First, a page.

I think you may want to look into the SqueezeBox Touch. I've had great success with it. You would still need to keep your netbook but you can at least store that away in another room to stream your music to the SB Touch. Then with an Android or "i" device, you can control the touch with an app.
It may sound complicated at first to setup, but it straightforward. Keep your external connected to you laptop, install Logitech Media Server, and start up the SB Touch and connect to your network. Once the SB Touch is done booting, you just go to "My Music" and point it to the your Logitech Media Server.
Once you get all that up and running, then you can look into SoundChecks TT 3.0 Mod to furthur refine the SB Touch.
The Mac Mini is actually a pretty cost-effective music server with good performance, so I wouldn't just dismiss it out of hand.
The easiest and most cost-effective solution, though, I feel is the Squeezebox. I'm a huge fan of them, and have several of them throughout the house. Keep in mind that you may eventually want to get a dedicated music server (such as a Mac Mini running Squeezebox server software) rather than running everything off your laptop, although that is certainly an option.
Thanks all...I've had my brain swirling for a while and I think that Mac mini and squeezebox touch are both great suggestions. Whenever I imagine the cost effectiveness of my desired product, I come back to those products. Thanks!
I've had both and the Mini is the way to go IMO. It's super easy to use and most importantly it works all the time. Never an issue!
I second the guys on the Squeezebox.
Thanks again for the input. I am, however getting differing info on the Squeezebox touch. Some say I can hook the HD right up to it. Some say I still need the computer. Any experience?
My understanding is that the squeezebox touch can use certain NAS units (external hard drives with some networking logic incorporated into it) and remove the need for a computer. Otherwise, the server software runs on just about any computer and operating system.
Yes you can run the server software on certain NAS devices, but the NAS device may be under powered if you want to use the optimal settings. For example, it's recommended to have the server stream the FLAC as PCM so the SBT doesn't have to do the work. For some, streaming native FLAC as opposed to PCM the difference was minor.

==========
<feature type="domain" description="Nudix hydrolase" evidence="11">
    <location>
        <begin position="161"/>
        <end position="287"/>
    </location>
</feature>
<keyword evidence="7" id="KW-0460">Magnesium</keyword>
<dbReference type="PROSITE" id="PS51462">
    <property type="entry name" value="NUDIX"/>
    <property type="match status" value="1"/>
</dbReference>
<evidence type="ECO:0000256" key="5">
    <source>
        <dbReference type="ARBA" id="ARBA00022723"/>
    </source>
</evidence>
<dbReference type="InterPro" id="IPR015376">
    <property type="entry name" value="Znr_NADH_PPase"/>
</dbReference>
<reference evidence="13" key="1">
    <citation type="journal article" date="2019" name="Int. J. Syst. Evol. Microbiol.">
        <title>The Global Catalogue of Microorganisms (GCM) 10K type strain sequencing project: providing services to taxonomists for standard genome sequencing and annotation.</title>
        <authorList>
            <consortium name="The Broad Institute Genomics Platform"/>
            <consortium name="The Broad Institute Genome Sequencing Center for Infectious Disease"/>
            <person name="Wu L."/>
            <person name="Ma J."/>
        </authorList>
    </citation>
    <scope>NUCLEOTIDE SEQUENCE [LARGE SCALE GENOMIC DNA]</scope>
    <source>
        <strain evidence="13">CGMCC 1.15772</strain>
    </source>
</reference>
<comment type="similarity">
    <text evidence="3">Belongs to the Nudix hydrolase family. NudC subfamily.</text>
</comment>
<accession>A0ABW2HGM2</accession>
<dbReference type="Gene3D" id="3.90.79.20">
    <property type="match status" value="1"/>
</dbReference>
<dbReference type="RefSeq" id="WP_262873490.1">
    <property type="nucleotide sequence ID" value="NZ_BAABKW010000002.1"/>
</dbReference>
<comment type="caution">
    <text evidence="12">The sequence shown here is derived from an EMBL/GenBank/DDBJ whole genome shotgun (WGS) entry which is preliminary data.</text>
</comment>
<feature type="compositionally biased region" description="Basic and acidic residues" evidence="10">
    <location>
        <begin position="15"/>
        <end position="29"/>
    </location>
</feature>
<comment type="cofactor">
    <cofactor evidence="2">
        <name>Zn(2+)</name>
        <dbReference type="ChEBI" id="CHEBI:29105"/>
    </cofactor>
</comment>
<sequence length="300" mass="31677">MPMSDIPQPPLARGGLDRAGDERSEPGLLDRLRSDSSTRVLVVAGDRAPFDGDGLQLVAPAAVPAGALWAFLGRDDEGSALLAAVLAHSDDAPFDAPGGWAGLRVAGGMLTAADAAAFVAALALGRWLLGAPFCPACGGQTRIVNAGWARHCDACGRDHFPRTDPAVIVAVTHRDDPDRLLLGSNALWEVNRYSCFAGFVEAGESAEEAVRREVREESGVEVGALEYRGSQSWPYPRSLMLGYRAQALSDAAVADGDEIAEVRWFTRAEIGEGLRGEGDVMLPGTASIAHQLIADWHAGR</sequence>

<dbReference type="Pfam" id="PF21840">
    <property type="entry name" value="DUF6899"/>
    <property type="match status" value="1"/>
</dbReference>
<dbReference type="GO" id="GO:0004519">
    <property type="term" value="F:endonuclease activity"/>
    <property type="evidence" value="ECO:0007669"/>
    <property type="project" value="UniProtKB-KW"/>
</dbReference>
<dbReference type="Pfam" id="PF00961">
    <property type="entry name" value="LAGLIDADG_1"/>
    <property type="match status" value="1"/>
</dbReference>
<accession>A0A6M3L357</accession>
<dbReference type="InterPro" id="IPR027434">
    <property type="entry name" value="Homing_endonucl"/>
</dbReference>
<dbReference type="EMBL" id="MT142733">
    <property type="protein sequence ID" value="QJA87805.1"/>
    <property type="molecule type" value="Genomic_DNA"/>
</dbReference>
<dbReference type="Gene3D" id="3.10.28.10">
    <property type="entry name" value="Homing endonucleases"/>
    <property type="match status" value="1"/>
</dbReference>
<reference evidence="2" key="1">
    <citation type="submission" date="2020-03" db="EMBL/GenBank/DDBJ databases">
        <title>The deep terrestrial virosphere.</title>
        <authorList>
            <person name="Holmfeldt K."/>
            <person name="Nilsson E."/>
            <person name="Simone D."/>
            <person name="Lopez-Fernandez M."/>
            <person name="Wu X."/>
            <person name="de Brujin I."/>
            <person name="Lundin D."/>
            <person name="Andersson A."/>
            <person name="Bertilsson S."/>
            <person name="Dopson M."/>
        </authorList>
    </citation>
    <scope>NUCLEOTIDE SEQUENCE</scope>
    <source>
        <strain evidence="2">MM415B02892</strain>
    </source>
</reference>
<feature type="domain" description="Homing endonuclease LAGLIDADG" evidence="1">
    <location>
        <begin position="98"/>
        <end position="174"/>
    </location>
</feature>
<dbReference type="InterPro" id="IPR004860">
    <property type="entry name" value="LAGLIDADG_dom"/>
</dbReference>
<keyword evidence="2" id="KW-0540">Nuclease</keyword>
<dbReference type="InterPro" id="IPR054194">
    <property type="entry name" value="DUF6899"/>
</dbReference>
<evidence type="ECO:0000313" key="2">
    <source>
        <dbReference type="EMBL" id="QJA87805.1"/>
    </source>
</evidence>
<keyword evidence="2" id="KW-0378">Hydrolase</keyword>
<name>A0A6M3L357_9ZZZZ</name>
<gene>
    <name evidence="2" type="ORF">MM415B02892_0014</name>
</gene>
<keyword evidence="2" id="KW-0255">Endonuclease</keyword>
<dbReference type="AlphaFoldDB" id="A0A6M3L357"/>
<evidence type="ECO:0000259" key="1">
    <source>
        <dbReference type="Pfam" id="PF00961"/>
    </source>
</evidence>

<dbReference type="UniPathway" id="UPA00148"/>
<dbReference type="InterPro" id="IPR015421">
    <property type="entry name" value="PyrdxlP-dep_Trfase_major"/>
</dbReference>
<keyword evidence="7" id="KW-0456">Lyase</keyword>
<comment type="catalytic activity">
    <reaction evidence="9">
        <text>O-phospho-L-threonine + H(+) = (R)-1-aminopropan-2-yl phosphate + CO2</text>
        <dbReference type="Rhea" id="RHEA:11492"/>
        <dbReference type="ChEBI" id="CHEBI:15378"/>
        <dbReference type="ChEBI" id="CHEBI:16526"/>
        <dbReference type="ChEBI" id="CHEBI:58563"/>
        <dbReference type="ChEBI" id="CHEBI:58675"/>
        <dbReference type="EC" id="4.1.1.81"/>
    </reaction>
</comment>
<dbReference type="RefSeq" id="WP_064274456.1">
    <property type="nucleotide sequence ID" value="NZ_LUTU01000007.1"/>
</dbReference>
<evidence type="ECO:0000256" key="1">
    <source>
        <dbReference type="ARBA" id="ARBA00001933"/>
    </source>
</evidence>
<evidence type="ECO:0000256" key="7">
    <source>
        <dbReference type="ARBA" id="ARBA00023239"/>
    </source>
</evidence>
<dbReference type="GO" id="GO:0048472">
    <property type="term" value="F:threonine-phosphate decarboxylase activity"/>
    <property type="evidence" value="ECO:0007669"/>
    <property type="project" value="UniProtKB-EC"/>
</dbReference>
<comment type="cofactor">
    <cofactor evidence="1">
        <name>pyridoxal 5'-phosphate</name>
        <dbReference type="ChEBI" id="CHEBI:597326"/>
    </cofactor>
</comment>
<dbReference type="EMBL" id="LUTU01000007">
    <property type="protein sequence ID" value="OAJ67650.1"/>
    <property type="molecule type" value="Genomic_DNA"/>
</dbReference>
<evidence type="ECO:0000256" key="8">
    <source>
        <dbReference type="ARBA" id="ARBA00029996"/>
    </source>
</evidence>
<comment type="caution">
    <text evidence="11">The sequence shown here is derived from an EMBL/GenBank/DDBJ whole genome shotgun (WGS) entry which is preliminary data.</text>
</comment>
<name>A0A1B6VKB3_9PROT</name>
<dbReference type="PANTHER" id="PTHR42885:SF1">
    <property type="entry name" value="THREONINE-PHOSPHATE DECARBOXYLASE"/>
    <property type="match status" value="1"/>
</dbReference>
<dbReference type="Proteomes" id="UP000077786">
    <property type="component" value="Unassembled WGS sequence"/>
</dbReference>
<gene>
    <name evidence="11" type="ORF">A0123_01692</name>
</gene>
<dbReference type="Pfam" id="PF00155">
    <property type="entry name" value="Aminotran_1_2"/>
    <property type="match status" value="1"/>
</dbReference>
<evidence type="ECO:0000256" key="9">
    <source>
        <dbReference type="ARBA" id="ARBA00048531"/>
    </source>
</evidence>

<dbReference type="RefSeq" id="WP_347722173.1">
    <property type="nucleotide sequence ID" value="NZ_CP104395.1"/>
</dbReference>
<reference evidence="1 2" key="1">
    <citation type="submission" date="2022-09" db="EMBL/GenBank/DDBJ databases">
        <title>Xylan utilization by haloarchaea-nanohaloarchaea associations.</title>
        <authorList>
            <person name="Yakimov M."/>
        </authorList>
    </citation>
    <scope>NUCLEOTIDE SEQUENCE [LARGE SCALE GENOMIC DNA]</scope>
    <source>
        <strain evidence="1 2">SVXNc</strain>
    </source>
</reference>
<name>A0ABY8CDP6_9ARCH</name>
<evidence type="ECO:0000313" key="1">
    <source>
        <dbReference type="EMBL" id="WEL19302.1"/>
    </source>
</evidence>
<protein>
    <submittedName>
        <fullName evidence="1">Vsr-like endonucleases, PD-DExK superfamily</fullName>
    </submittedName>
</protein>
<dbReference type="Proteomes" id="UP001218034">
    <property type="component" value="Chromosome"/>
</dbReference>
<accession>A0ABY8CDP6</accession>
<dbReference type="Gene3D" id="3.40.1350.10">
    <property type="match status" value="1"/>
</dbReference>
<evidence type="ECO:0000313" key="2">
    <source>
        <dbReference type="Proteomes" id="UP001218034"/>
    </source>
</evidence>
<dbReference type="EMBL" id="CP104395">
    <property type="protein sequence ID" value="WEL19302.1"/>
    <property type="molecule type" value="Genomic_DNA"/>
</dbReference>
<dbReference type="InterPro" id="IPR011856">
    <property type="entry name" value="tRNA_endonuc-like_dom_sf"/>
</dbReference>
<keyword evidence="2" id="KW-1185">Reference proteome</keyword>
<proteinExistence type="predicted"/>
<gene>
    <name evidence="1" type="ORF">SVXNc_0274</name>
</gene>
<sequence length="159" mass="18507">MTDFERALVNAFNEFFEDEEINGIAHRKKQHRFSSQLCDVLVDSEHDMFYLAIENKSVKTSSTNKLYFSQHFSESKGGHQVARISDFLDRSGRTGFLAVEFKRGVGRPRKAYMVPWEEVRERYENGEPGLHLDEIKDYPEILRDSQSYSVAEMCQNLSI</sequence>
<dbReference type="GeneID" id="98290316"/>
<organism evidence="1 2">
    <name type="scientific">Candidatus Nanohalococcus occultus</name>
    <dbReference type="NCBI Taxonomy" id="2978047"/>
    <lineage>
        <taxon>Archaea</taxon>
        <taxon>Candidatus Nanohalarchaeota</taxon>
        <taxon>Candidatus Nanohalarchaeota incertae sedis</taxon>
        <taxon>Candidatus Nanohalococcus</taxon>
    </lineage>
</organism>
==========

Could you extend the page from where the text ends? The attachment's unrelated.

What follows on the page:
Dcowen1234, I tried using the SBT built in server to use the external HD and I don't recommend it. You'll just end up frustrated. That was the first thing I tried and ended up hating it. Scanning the library took too long and sometime it would crash. Once it crashed, it would have to scan again since it didn't run all the through the first time. I ended up reviving my old Dell Pentium 4 computer with XP and installed the Logictech Media Server and haven't run into any issues since them.
wow I'm so glad to have that input. I'll just probably get a Mac Mini and do some different cabinetry so I dont have to see all of it. Plus then I can use PureMusic. Thanks everyone for input!
But I still feel like some company could probably fill a certain void if they would create a simple elegant box that served to simply hold a bare bones linux OS with the sole purpose of interfacing with a HD or NAS and producing a high quality digital output for audio. Maybe I'm crazy, but I'd buy it. Hell, I'd build it if I knew the first thing about stuff at that level...
Dcowen, that's pretty much exactly what I do. I use a computer I built several years ago from a few parts from Newegg for $4-500 or so, and run Linux. It runs the Logitech media server and has worked flawlessly for years.
But the Mac Mini is a slick solution, and is inherently a low-profile chassis that will work well near the audio gear.
What you might be looking for is something like the Bryston BDP-1 Digital Music Player. It is based on Linux OS and it's sole function is high quality playback of digital audio files. There are others out there including the Auralitti on which the Bryston design is based.
Mwheelerk, I looked at the Bryston product you mentioned on their website. It seems interesting, but I don't think it's what the OP is going for. For one, it costs north of $2000, and still requires a computer to rip CD's and tag music and collect files onto a USB drive to hook into the Bryston thing. It looks to me like Bryston has made its own version of the Logitech Transporter at twice the cost. And the Transporter gives you access to Logitech's free multi-platform music server that can be run on just about any machine.
For someone who was concerned about the price of a new Mac Mini (under $1000), that's very steep, especially since it doesn't alleviate his need for a computer.
I still think that at the moment the Squeezebox and a DIY PC (Linux or Windows) vs Mac Mini represents the best bang for the buck and most flexible option among music servers (it retains the ability to handle multiple systems at once, which a computer-only option direct-wired to a DAC doesn't). It's frustrating, though, that more manufacturers haven't offered a good, effective solution at a competitive price. After all, storage space is cheap (even with the flooding in Thailand that interfered with Western Digital's hard drive manufacturing and drove up prices) and networking interfaces are cheap. That's really 90% of what a music server really needs.
I still think there's a big opportunity for a manufacturer to come up with a slick and inexpensive solution to this problem.
Well, a little late, but as a followup, I ended up with a NAS and bought a Sonos zoneplayer. Everything hardwired via ethernet. It's pretty slick and the Sonos interface is nice. And I got JRiver MC for my media management. I'm happy. Thanks everyone for all the input!
Now that I am happy, it is mandatory for me to look at the next upgrade...the Linn Akurate DS is sure nice...